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If history is any indication, the defeat of a November ballot question on North Jersey casinos would not end the fight to expand gaming beyond Atlantic City.

Low poll numbers and a pro-North Jersey casino group dropping its marketing campaign last week suggest Atlantic City will retain its state monopoly on gambling for at least two years, the next time a referendum could resurface.

That’s what happened more than 40 years ago, when a 1974 referendum, which lacked specifics about where New Jersey casinos would be located, failed. That paved the way for the approved 1976 public vote, which designated Atlantic City as the lone spot for gaming halls.

This time, however, a vote to allow casinos in North Jersey would simply continue the proliferation of legalized gambling on the East Coast, where casinos have popped up in surrounding states, siphoning business from Atlantic City’s market — and each other.

So a vote for even more casinos is a harder sell, said Robert Ambrose, an instructor at the Center for Hospitality and Sport Management at Drexel University.

“With the proliferation of so many regional gaming houses within a two-hour ride from A.C., this competitive market is not the same as it was in ’76.” Ambrose said. “The casino sell in New Jersey is harder this time, as the market dynamics have changed and not everyone wants one in their town. A lot of promises were made during the campaign in 1976 to legalize casino gambling. Some were delivered and some were lost, like playing cards in a dealer’s shuffle.”

Opponents and even some supporters of the current referendum said there aren’t enough details, such as exact locations for the new casinos and the tax rates they would pay.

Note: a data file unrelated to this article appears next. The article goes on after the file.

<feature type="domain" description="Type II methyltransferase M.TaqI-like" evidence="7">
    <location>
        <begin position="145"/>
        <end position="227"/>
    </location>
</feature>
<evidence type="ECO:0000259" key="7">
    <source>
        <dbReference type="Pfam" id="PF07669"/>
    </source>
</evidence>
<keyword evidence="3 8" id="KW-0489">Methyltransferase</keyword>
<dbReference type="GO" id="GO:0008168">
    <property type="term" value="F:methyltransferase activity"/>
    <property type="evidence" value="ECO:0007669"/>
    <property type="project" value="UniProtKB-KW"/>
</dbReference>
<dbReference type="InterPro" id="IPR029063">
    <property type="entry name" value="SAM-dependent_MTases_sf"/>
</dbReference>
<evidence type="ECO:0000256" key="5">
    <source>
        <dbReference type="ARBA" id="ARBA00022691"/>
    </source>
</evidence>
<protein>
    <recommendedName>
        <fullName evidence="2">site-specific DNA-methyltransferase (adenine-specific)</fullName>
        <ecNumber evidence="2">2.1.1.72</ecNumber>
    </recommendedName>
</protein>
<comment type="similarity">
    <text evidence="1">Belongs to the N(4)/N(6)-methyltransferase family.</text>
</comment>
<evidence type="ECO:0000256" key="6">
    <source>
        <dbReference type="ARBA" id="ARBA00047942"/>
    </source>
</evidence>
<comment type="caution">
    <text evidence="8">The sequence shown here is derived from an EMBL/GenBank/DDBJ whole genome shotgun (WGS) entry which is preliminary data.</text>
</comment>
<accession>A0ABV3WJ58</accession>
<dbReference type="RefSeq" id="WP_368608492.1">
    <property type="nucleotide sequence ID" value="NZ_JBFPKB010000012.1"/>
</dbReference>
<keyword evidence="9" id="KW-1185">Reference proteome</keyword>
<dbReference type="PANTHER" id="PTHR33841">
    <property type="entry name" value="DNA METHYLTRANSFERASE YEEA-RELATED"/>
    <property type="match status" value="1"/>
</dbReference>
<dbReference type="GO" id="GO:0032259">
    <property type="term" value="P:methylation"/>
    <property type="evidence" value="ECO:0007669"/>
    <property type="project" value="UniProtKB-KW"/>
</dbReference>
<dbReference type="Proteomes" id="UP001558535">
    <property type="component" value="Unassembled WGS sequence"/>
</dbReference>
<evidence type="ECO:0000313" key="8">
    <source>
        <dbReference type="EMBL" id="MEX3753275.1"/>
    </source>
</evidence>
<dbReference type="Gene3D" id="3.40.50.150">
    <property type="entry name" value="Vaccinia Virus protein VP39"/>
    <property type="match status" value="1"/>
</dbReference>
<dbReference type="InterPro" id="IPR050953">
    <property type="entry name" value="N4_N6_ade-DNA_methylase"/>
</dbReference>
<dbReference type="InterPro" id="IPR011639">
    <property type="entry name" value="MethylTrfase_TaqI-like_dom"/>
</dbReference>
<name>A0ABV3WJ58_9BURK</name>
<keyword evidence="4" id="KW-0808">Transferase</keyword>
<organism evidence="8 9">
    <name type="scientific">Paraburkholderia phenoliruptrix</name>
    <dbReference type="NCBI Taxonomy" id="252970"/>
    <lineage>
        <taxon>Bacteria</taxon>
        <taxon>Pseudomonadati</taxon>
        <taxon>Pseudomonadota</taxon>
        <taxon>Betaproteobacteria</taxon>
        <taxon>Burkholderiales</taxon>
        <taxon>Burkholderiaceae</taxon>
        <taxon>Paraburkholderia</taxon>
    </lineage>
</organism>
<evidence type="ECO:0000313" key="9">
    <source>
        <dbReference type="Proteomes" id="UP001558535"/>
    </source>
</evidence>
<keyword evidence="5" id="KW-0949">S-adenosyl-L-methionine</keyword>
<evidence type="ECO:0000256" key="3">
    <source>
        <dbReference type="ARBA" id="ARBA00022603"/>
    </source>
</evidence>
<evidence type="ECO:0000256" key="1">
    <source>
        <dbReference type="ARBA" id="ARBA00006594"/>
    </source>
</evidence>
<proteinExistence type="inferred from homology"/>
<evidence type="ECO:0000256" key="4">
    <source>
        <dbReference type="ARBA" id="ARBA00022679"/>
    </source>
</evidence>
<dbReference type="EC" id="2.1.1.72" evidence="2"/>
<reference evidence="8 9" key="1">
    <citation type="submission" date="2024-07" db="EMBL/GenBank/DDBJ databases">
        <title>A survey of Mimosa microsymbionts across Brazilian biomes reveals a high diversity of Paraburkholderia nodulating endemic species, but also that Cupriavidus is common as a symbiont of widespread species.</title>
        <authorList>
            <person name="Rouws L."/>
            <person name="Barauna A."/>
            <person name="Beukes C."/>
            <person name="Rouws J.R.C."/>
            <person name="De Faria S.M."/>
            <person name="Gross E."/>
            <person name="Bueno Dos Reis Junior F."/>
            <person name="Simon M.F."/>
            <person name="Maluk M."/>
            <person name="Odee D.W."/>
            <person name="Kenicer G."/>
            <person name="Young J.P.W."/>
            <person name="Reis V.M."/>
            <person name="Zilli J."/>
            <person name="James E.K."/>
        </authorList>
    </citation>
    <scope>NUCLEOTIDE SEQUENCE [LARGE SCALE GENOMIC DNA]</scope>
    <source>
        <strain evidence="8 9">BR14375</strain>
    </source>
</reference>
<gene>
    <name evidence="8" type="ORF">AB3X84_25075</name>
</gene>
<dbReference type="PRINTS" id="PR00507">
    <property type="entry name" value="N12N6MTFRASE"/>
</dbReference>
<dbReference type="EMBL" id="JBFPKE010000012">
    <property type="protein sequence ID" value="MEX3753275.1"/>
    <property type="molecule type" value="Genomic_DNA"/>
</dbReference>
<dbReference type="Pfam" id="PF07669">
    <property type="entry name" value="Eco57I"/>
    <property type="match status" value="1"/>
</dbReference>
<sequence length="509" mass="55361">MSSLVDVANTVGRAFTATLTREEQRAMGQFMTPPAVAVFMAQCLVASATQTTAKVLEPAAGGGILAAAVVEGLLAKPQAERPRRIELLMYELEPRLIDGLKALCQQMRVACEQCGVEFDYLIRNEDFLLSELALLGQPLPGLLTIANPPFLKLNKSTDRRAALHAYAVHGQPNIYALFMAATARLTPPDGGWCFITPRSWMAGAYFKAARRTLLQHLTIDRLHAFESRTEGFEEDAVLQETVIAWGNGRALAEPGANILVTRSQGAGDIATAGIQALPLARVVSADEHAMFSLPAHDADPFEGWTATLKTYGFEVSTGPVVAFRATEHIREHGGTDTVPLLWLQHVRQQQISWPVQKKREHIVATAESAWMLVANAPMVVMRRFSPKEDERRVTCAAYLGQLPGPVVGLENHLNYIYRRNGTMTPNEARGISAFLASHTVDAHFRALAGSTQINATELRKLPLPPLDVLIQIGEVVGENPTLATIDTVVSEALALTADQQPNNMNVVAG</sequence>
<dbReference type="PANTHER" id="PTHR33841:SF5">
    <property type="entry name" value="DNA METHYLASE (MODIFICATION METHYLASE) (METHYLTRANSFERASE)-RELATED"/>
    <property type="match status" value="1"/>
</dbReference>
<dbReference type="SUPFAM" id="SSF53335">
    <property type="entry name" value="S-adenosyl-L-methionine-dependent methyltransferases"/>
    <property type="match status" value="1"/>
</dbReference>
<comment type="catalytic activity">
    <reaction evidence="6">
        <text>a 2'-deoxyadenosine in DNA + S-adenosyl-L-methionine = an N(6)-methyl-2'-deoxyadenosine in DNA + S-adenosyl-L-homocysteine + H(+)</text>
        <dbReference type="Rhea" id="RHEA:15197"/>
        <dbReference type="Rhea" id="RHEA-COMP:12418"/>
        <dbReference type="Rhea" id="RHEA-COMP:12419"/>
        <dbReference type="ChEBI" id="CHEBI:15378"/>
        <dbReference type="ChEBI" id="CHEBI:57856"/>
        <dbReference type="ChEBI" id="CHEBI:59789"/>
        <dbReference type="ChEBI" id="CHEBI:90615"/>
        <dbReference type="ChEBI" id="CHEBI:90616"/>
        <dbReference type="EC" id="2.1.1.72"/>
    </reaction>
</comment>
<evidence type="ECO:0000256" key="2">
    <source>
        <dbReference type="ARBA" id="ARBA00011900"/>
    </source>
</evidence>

“If you look at it, it’s very similar,” said state Sen. Jim Whelan, D-Atlantic, who was Atlantic City’s mayor from 1990 to 2001. “The 1974 referendum lacked details, while the 1976 plan had all of the details. I hope it’s dead for, not just this year, but the near future. But you never know.”

Voters will decide whether to approve as many as two casinos in North Jersey during the Nov. 8 election. The ballot question states the new casinos must be in separate counties and at least 72 miles from Atlantic City, where four casinos closed in 2014 and another, Trump Taj Mahal Casino Resort, is set to close Oct. 10.

Jeff Gural, operator of the Meadowlands Racetrack, has said he is still committed to building a casino at the site and hopes that measure could come back in 2018, if it’s defeated this year. Gural looked to partner with Hard Rock International to build a 650,000-square-foot property that featured 200 gambling tables and 5,000 slot machines at the site.

Deutsche Bank said last year North Jersey casinos could generate $500 million in gambling revenue.

“The public question on the 1976 ballot, unlike its predecessor, limited casinos to Atlantic City,” said Michael Pollock, managing director of Spectrum Gaming Group. “It also specified that the tax revenue raised through casino gambling would be used to finance new programs for senior citizens.”

Assemblyman Chris Brown, R-Atlantic, expects the issue to come up again in two years. With the fight against expanding gambling, “we’ve proven North Jersey casinos are not inevitable,” he said.

A recent Rutgers-Eagleton poll found only 40 percent of voters supported expanding casino gaming in the state.

Ambrose said there is irony in that number, too.

“Ironically, the latest polls are showing similar numbers to the defeated 1974 first referendum to establish casinos statewide. That vote failed 60 percent to 40 percent,” he said.

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